There are copious amounts of research supporting the fact that stress reduction is a major factor in staying healthy. Since stress can lead to a rise in cortisol levels that can negatively impact blood glucose levels, living with diabetes means attempting to live a life with as little stress as possible.
Ineffective communication with others can be a key factor in raising the stress levels in your life. Consider how much anguish is involved when you have a run-in with an angry or difficult person. I would like to address this difficulty by exploring some typical ways that we tend to react to these types of persons and discuss how a "mindful" approach can be useful.
There are three common and usually ineffective styles of communication that are involved when approached by an angry or difficult person. One style is known as the "Doormat Style." This could involve listening to the other person's words and agreeing with everything they say. It could involve the internal repetition of self-deprecating things like "I hate myself, or I'm such an idiot, or "I always screw things up." There could be some cowering in your body language. Does this communication style seem familiar to you? What would be the payoff for choosing to react to another person's anger in this way? Does the problem get resolved by relating this way? The aggressor my feel some success but it feels terrible for the recipient.
Another communication style that is often times ineffective is the "Avoidant Style." If approached by an angry or difficult person this could take various forms. You could avoid returning a phone call. You could turn your back on them and walk away. You could excuse yourself and tell them you need to make a call. You could stop communicating with them altogether. Is this familiar to you? What happens to your anger when someone avoids you? Most people get angrier! Does anything get resolved?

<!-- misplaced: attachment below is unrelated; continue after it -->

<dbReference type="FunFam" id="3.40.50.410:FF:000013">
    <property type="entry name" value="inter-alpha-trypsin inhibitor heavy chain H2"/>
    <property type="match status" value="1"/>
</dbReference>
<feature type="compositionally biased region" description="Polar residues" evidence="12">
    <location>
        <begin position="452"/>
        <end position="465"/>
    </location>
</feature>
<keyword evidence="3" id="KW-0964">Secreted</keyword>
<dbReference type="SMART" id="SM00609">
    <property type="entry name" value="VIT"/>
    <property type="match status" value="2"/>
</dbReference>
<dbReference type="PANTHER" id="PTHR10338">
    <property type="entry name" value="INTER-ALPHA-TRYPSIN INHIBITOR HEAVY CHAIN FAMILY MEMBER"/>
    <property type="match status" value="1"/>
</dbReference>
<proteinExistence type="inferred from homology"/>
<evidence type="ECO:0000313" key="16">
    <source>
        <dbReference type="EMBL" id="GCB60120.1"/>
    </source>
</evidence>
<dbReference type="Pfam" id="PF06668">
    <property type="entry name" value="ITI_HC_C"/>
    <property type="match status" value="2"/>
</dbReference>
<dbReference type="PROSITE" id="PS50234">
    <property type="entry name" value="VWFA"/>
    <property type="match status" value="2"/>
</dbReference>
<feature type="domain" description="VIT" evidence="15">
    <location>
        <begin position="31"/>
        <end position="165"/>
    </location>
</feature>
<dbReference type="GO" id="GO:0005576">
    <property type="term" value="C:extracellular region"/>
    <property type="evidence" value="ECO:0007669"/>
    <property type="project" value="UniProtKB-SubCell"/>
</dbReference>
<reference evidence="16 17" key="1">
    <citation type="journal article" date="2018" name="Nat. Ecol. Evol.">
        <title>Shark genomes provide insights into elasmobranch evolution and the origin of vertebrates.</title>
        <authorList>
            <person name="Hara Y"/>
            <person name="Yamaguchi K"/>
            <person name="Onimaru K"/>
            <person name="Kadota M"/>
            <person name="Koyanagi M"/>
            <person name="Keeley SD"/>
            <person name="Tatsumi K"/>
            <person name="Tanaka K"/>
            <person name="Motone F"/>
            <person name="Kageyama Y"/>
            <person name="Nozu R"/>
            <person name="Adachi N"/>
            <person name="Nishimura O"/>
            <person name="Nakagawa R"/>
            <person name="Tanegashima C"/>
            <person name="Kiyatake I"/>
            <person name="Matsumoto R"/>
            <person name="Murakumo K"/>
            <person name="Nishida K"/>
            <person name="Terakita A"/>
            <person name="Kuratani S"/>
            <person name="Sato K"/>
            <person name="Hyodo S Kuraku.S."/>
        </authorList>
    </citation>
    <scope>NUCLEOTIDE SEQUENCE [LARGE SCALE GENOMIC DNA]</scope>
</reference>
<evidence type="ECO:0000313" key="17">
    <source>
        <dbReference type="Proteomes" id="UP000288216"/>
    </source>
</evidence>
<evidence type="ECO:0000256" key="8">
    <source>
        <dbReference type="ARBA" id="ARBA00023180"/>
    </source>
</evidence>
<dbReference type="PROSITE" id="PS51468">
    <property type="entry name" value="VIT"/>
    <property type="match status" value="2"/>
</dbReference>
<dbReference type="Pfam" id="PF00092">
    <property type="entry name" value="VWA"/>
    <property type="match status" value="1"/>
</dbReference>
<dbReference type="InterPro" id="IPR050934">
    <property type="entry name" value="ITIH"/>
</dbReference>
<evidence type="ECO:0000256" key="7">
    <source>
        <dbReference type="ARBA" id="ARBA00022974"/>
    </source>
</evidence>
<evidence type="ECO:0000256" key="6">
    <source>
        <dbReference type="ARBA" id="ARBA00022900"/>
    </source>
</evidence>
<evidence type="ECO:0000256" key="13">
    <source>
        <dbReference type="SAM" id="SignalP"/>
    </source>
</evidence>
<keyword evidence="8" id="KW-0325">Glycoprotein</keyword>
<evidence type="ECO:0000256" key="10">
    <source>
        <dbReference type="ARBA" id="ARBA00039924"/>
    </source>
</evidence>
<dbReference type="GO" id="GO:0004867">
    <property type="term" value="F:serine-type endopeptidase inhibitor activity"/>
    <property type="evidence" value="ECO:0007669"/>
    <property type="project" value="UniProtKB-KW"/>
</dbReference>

Another communication style is called, "fighting back." This could involve arguing with everything the aggressor says and possibly screaming or cursing at the aggressor while turning it around so it's all their fault. With this style, there is often times an escalation of anger for both parties involved. Does anything get resolved?
A fourth type of communication is the martial arts style known as "Aikido Communication." It involves "entering and blending" which is a mindful approach. You work with the angry energy of the other person as a martial artist might work with the energy of an attacker.
In the other communication styles described, both parties are "caught up" in their feelings. With the Aikido style, even though the angry person may be caught up in their feelings, the receiver is "mindful" of their internal experience. This means they are relaxing into their feelings rather than fighting with them. This relationship with internal experience is more likely to bring about effective communication because your internal experience becomes more manageable and comfortable.
If you are not overwhelmed by your feelings, then there is no need to relieve or avoid your own discomfort with the "door mat" style, "avoidant" style or the "fighting back" style of communication. You become capable of opening up to and listening to the other person. You can step toward the other and meet them where they are rather than trying to control their energy. You can validate the way another is feeling and acknowledge their pain and concern regarding the issue. The key in this role is to actually hear the other person and seek resolution without compromising your own self-respect and dignity. This style of communication will greatly increase the probability of resolution since the angry energy of the other has a chance to dissipate, if you as the recipient cease to fuel it with your own expression of inner disturbance.
You will encounter a difficult, angry person in the future. If you remember the mindful approach to your inner experience along with meeting the person exactly where they are, you can turn a potentially stressful situation into one that gets resolved without the negative physical and emotional ramifications.
Published On: April 12, 2010